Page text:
Senate Republicans have updated their plan to repeal and replace the Affordable Care Act, attempting to patch a hole that threatened to destabilize the individual insurance market.

The Supreme Court has agreed to take up a case on whether the owner of a Colorado cake shop can refuse to provide service to same-sex couples due to his religious beliefs about marriage.

Jack Phillips, who along with his wife owns Masterpiece Cakeshop in suburban Denver, has argued that a state law compelling him to produce wedding cakes for gay couples, which runs counter to his religious beliefs, violates his right to free speech under the First Amendment.

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This is FRESH AIR.

(SOUNDBITE OF SEXMOB'S "HEAR YOU")

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This is FRESH AIR. I'm Dave Davies, in for Terry Gross who's off this week.

Kai Ryssdal

The Congressional Budget Office released its analysis today of the Senate Republican health care bill. That bill, which was made public on Thursday, is expected to go to a vote later this week. Sarah Kliff is a senior editor at Vox and co-host of the podcast “The Weeds.” She talked with Marketplace host Kai Ryssdal about the latest analysis from the CBO. The following is an edited transcript of their conversation.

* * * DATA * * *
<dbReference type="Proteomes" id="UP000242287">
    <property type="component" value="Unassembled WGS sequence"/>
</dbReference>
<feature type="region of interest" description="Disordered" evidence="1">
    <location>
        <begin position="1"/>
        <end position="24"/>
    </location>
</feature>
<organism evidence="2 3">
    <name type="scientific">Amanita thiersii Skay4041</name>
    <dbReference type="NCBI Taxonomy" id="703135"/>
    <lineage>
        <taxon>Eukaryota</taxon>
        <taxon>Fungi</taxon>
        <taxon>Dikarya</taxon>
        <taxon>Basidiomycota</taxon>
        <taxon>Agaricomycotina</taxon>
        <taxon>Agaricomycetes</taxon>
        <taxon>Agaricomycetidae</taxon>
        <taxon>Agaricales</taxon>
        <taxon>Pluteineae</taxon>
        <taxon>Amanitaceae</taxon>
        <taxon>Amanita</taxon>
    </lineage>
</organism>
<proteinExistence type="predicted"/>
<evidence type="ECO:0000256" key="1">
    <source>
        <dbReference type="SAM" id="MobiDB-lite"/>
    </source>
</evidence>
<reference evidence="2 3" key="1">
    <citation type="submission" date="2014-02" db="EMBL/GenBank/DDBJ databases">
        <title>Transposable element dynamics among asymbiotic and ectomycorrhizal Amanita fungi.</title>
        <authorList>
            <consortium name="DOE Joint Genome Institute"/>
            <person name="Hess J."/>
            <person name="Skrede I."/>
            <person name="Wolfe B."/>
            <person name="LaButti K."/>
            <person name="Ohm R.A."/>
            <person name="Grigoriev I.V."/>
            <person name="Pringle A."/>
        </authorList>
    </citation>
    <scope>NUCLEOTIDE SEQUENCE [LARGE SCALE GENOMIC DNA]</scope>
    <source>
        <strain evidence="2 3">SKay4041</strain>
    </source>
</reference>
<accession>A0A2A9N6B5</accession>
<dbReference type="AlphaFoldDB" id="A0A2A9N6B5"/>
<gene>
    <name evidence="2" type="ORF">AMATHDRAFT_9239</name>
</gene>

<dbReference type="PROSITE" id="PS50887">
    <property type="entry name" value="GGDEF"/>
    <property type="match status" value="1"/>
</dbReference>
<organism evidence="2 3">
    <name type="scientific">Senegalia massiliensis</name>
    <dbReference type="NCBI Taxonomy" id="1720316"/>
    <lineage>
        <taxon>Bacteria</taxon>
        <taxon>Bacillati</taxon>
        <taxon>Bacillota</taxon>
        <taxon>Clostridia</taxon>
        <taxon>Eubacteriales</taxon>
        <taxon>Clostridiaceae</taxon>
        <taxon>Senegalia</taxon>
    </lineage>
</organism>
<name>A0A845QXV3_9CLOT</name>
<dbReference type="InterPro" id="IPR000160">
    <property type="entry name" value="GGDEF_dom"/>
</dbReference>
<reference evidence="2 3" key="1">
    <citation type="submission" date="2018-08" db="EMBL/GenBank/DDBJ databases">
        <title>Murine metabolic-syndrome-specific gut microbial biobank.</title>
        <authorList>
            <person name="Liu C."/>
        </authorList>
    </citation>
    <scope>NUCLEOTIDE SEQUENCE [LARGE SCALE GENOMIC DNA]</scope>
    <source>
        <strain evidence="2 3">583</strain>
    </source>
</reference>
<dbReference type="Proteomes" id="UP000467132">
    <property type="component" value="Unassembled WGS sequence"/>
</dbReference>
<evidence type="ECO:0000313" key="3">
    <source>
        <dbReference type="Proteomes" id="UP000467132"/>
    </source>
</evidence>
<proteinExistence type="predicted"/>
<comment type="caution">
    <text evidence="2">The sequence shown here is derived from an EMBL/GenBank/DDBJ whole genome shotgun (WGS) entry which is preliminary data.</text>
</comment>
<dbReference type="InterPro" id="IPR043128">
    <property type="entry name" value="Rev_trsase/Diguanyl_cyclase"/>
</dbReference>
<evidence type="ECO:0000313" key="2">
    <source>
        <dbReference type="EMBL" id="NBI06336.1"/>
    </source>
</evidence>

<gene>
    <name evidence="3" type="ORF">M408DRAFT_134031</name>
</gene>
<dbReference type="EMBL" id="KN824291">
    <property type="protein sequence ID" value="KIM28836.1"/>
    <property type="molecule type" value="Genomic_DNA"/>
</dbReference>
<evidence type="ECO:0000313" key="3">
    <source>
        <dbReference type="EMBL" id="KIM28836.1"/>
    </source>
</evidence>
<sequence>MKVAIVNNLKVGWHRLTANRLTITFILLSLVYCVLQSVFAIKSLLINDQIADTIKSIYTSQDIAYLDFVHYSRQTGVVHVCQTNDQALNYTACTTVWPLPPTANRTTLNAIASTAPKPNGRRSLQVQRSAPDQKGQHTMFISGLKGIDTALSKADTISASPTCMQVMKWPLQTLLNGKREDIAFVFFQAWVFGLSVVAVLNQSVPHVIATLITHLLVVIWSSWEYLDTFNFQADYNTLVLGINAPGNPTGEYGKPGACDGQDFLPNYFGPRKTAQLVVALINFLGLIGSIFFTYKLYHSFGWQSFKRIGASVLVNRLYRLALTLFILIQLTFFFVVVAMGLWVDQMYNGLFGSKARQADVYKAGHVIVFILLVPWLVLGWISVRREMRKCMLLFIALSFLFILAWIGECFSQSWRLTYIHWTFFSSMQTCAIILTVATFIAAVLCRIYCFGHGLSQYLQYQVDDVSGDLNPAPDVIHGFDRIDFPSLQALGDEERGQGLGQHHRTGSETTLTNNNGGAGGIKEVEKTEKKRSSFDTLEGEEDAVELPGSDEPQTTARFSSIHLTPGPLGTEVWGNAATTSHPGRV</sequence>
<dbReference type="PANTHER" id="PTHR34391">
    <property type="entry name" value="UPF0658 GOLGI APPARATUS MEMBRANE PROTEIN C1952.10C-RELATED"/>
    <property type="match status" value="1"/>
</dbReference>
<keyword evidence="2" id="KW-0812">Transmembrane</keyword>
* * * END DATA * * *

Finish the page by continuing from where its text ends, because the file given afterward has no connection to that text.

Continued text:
Kai Ryssdal: So tell you what, give me the headline numbers on this thing, would you?

We rub, pour, sprinkle and spray them all over our bodies, so you'd hope cosmetics would undergo serious safety oversight before they get into our hands. But in fact, the cosmetics industry is largely self-regulated, with no requirements for approval before going on the market. And once on the market, there are few systems in place to monitor the safety of personal care products.

The mother of Philando Castile, a black motorist who was shot to death by a police officer last summer in Minnesota, has reached a settlement deal in the city of St. Anthony worth nearly $3 million.

The U.S. Supreme Court says it will re-hear a case that asks whether immigrants detained by the government have a right to a bond hearing to challenge their indefinite detention.

The case was argued in November 2016, months before Justice Neil Gorsuch filled the vacant seat of late Justice Antonin Scalia.